Full time equivalent(s), commonly referred to as FTE(s), represents the number of equivalent employees working full time. One full time equivalent is equivalent to one employee working full time. Typically, FTEs are measured to one or two decimal points. FTEs are NOT people. Rather, FTEs are a ratio of worked time, within a specific scope, like a department, and the number of working hours during a given period of time. As such, an FTE often does not equate to the number of employees actually on staff.
Flow is a key lean principle. We should relentlessly pursue a state in which value flows smoothly, without interruption to the customer. But how can this be achieved? Assuming that we have adequate system stability, repeatability, and other important "ilities," as well as a design and culture that facilitates continuous flow (admittedly, really difficult stuff), the answer is amazingly simple – match capacity to demand. So, if you have 10 customer requests your capacity should be 10 customer requests, and if the demand is 1,172 customer requests the capacity should be 1,172 requests.
Plan-Do-Check-Act is the key learning cycle that is at the foundation of lean thinking. But how do you make a good plan, and more specifically, how do you estimate how long the tasks in the plan will take?
If you have historical data, or you can accurately estimate the work content, the task of estimating task duration is very straightforward. But if you are doing something you have never done before, estimating the task duration can be very challenging.
The process capacity sheet, also known as a table of production capacity by process or production capacity chart or process capacity table, is one of the three basic tools for establishing a standard operation. The other tools are the standard work combination sheet and standard work sheet. All three standard operations sheets are populated with data obtained through direct observation (as is the time observation form).
Work content (Wc) represents total operator cycle time or, if multiple operators, the sum of operator cycle times to perform a specific process(es) or sub-process(es). The scope of human work, including both value-added and non value–added activities, may encompass a complete value stream or only a portion of it. For example, the lean practitioner may speak of the work content to check-in and room a patient, assemble a sensor module or process a claim.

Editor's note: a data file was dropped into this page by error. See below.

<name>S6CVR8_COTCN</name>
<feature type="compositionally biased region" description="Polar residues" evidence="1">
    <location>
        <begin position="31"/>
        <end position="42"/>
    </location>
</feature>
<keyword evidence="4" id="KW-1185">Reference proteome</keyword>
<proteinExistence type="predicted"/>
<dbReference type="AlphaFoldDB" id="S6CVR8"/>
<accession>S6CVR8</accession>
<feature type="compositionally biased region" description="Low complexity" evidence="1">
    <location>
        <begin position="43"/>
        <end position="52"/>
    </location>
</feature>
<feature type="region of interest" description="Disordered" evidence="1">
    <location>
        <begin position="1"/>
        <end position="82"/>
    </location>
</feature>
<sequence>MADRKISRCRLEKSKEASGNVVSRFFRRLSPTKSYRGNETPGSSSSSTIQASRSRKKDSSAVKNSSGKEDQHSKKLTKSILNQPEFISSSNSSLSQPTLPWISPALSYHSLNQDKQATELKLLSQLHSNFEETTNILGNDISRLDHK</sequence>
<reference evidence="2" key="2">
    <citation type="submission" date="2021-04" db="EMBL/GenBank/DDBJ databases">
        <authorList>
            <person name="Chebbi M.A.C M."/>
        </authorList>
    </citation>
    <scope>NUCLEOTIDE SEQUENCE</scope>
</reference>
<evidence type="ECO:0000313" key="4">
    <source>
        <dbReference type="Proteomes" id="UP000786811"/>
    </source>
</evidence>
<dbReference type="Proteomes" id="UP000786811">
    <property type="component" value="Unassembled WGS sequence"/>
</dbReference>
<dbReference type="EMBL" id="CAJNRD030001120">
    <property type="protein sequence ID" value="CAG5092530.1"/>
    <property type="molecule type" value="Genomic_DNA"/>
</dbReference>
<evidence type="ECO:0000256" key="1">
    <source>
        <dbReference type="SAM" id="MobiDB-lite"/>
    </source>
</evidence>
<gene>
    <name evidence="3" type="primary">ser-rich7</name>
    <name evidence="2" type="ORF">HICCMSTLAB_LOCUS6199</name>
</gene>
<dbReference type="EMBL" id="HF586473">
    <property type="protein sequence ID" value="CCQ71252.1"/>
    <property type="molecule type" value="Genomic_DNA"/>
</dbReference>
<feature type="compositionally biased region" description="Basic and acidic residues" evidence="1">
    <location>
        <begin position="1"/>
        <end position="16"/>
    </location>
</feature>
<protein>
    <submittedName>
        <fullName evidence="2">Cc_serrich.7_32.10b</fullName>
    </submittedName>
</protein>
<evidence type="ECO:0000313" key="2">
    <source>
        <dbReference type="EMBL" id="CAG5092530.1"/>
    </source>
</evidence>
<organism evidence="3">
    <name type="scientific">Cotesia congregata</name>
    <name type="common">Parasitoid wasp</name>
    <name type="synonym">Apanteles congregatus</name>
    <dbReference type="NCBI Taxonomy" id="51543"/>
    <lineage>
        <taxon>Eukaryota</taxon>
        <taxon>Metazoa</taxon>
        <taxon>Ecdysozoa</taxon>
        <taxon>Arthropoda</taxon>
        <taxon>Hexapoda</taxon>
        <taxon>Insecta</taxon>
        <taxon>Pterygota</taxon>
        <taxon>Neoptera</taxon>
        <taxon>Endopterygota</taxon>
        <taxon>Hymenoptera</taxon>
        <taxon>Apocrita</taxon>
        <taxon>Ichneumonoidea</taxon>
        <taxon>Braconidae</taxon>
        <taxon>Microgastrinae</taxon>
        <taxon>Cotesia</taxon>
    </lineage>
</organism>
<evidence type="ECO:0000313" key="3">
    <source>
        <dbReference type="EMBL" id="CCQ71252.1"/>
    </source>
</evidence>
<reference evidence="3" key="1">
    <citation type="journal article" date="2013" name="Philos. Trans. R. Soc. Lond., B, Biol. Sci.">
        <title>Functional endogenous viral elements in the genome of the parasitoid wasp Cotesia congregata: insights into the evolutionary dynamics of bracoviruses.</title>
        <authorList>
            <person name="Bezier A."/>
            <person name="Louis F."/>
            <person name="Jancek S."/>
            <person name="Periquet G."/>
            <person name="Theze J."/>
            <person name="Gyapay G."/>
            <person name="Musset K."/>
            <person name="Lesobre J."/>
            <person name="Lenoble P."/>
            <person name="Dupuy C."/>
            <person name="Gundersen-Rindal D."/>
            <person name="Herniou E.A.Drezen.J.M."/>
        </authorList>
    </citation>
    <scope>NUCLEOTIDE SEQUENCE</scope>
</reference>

The seminal book on lean, The Machine that Changed the World, spent many words, tables, and figures on the subject of productivity (as well as, of course, quality).
Productivity is one of the critical few measures that reflect the “leanness” of a process, value stream or enterprise. It captures how effectively an organization uses its resources, and it’s usually a meaningful way to compare performance over time and between entities.
Many folks use the terms efficiency and productivity interchangeably.
They are not interchangeable. They are not equivalent.
Heck, they’re not even synonyms – even though Thesaurus.com thinks so.
Technically, productivity is a ratio of (good) outputs to inputs and efficiency is the ratio of actual output to standard output. Lean practitioners are typically and more appropriately concerned about productivity. As the famous Art Byrne, former CEO of Wiremold, said, “Productivity = Wealth.”
The operator balance chart, also known as a percent load chart, operator loading diagram, cycle time/takt time bar chart, or line balance analysis graph, provides the lean practitioner with insight into how equalized operation time is among the workers within a given process, line or cell. The line balance rate (LBR), and the related line balance loss rate (which is simply 100% minus the LBR), quantifies how well or poorly the line is balanced.